Telling disabled stories through an able-bodied “interpreter” is nothing new. In some cases, like William Wyler’s The Best Years of Our Lives in 1946 or 1962’s The Miracle Worker, filmmakers often make an attempt to humanize their disabled characters (in the case of the former, an actual disabled person is part of the cast). Recent works like The Theory of Everything, though meant to focus on its disabled protagonist Stephen Hawking (Eddie Redmayne), often use an “able-bodied buffer” (my term) as a means of helping the audience relate to the bizarre, unknowable disabled. In The Theory of Everything’s case, the buffer is Hawking’s wife. Which might explain why the focus of The Greatest Showman is on P.T. Barnum, and not one of the disabled people he employed.

Movies about circus oddities aren’t their own genre, and those released tend to focus on the classier aspects (think of the glossy Like Water for Elephants from 2011). The one most often referenced is Tod Browning’s Freaks (1932), about a cabal of circus performers who band together to save one of their own from a villainous (and able-bodied) woman. Director Browning, who himself grew up in the circus, attempted to present the story in a sensitive manner but was forced to turn it into a horror story at the studio’s behest because disability was meant to frighten in those days. A few circus performers attempted to capitalize in the film industry off of Freaks as a means of supporting themselves and presenting an authentic look at disability, but too often these performers found their disability utilized for cheap gimmickry. Conjoined twins Daisy and Violet Hilton turned in Chained for Life in 1951, a sad and low-budget story that attempted to humanize them but only showed an autobiographical exploration that was as depressing to see on film as it was for them to live.

In 1999, Jodie Foster announced plans to make Flora Plum, a romantic drama about a “circus freak” suffering from hypertrichosis (excessive hair growth) who finds love with a penniless drifter. The character would have been played by an able-bodied woman—Claire Danes—but was focused on a disabled woman finding love, a rare combination in disabled cinema. Unfortunately, the project is still floundering almost 20 years later; it’s doubtful we’ll ever see it. One has to wonder if what’s holding it up isn’t just the lack of a Barnum-esque figure, but the fact that it’s about a disabled person thriving and being a romantic subject.

Why are talented individuals drawn to these projects? I hate to say it, but actors, directors and screenwriters could be in it for the awards potential, as the past successes of My Left Foot, The Theory of Everything and Million Dollar Baby have attested. Interviews with Eddie Redmayne and Daniel Day-Lewis have the actors discussing a desire to tell stories about disabled people to spark conversation and enhance audience knowledge, to challenge themselves and present an emotional life that both honors the people they’re playing and provides the audience with new insight. This, in itself, is ableist thinking: They want to represent disabled people on the screen to educate able-bodied audiences about the existence of disabilities. They may believe they’re making a movie that will connect with people but the lack of people shaping these narratives who aren’t disabled will always present a limited scope.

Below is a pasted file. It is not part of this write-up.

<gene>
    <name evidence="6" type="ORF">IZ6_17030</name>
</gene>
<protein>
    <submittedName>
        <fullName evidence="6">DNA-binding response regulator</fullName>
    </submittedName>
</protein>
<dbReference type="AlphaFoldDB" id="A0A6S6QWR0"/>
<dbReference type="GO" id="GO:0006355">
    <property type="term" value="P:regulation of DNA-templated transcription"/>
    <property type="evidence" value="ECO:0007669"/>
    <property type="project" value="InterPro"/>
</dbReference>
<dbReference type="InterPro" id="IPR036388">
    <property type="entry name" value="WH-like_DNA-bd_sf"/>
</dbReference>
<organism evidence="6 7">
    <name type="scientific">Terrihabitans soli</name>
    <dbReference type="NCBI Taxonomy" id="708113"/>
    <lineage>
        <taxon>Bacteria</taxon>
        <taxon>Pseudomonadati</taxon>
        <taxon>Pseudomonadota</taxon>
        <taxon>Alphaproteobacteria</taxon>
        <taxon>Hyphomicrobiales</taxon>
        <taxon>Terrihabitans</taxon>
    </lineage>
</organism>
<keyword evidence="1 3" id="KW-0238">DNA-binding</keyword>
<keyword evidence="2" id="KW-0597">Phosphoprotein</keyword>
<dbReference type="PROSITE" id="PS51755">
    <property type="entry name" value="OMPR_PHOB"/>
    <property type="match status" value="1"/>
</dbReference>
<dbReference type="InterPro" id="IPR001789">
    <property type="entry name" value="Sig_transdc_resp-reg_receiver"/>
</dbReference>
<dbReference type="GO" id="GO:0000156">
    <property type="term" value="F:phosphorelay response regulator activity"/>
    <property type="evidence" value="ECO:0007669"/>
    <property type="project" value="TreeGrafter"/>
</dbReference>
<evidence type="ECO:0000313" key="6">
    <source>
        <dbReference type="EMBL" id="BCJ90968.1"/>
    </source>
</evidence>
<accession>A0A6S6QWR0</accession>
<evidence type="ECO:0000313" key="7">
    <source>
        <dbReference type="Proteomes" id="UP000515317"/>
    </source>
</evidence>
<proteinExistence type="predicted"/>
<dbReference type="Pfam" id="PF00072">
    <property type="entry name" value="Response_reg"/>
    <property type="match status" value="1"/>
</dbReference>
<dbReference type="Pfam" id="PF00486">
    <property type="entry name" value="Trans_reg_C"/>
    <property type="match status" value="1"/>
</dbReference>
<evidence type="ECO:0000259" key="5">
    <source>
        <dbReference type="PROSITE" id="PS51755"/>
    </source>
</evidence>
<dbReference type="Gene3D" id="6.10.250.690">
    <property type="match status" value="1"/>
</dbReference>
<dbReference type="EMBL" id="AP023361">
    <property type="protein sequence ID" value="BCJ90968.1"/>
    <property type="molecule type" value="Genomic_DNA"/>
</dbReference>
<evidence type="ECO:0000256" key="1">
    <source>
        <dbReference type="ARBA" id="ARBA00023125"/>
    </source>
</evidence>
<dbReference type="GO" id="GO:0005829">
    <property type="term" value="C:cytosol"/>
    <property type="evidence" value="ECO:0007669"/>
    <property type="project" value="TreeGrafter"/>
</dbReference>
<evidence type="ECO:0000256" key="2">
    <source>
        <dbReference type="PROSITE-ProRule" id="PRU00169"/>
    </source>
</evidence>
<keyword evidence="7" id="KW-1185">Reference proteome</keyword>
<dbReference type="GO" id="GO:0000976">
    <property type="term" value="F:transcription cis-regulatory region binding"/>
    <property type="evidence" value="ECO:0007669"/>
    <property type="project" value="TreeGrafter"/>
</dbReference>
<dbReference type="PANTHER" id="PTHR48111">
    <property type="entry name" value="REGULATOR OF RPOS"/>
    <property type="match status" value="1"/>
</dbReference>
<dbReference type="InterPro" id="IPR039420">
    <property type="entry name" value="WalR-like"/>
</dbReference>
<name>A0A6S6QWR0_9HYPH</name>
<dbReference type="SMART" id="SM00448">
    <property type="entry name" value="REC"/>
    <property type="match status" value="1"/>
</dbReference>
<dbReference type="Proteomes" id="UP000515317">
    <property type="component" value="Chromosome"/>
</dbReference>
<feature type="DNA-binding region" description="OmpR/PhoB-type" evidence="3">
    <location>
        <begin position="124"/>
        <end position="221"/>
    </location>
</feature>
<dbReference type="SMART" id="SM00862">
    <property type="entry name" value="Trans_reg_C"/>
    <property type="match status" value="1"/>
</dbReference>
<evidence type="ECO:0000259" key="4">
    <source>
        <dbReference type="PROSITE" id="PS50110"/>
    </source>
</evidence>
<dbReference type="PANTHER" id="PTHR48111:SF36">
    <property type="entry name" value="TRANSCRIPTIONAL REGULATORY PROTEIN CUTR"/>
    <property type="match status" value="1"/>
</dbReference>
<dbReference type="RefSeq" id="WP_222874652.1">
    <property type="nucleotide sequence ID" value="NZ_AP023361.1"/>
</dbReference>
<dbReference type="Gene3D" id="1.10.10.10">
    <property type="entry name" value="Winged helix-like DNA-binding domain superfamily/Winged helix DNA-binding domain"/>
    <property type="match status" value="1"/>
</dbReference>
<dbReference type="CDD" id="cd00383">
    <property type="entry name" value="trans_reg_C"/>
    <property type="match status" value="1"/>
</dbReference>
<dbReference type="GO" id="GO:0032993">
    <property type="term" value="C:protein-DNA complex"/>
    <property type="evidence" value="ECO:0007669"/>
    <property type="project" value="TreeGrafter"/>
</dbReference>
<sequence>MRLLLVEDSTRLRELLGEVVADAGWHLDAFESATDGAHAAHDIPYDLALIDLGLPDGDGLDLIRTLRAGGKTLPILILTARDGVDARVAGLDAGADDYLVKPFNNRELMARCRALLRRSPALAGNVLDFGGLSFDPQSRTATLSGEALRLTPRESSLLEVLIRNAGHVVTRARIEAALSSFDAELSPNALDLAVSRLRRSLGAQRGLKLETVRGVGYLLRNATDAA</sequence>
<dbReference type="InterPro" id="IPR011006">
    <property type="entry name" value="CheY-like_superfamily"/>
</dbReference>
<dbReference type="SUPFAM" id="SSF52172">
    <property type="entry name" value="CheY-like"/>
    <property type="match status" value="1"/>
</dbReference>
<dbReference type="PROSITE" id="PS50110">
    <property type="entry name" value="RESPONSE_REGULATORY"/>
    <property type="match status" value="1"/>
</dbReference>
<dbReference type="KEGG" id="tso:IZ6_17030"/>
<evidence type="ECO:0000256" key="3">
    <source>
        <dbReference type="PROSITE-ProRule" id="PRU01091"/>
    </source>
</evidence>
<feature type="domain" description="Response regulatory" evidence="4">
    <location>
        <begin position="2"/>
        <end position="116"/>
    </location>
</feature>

The Greatest Showman’s “this is me” message isn’t meant to connect to disabled audiences, but act as a salve for the able-bodied, for those who perceive P.T. Barnum as a man who saw beyond the image (ironic considering he was a man who often shaped the image of the disabled as something to pity or be awed by). Last year’s weepy romance Me Before You achieved its goal of reminding able-bodied audiences to live their lives, or else face the cruel wrath of being struck down in their prime with a wheelchair. Similar stories, including Clint Eastwood’s Oscar-winning drama Million Dollar Baby, reiterated the idea that dying was better than being confined to a wheelchair. Breathe and Stronger’s recent trailers play up their “inspirational true story” angle, carefully chosen to appeal to the non-disabled masses.

There’s some hope that much of The Greatest Showman’s problems lie with marketing. Maybe the film itself will present Barnum as a flawed figure; it could humanize those with disabilities and remove the stigmas of past features. There are only a handful of prominent disabled actors mass audiences would be able to name, and hardly—if any—disabled directors or screenwriters making major motion pictures. This leaves most films removed from the disabled experience, with the few that do depict the disabled offering an overall message focused on inspiring an able-bodied audience.

As a disabled critic I’d love to have something positive to say about these movies, if only so we can open the doors to actual disabled people directing, writing and starring in work that’s actually about them.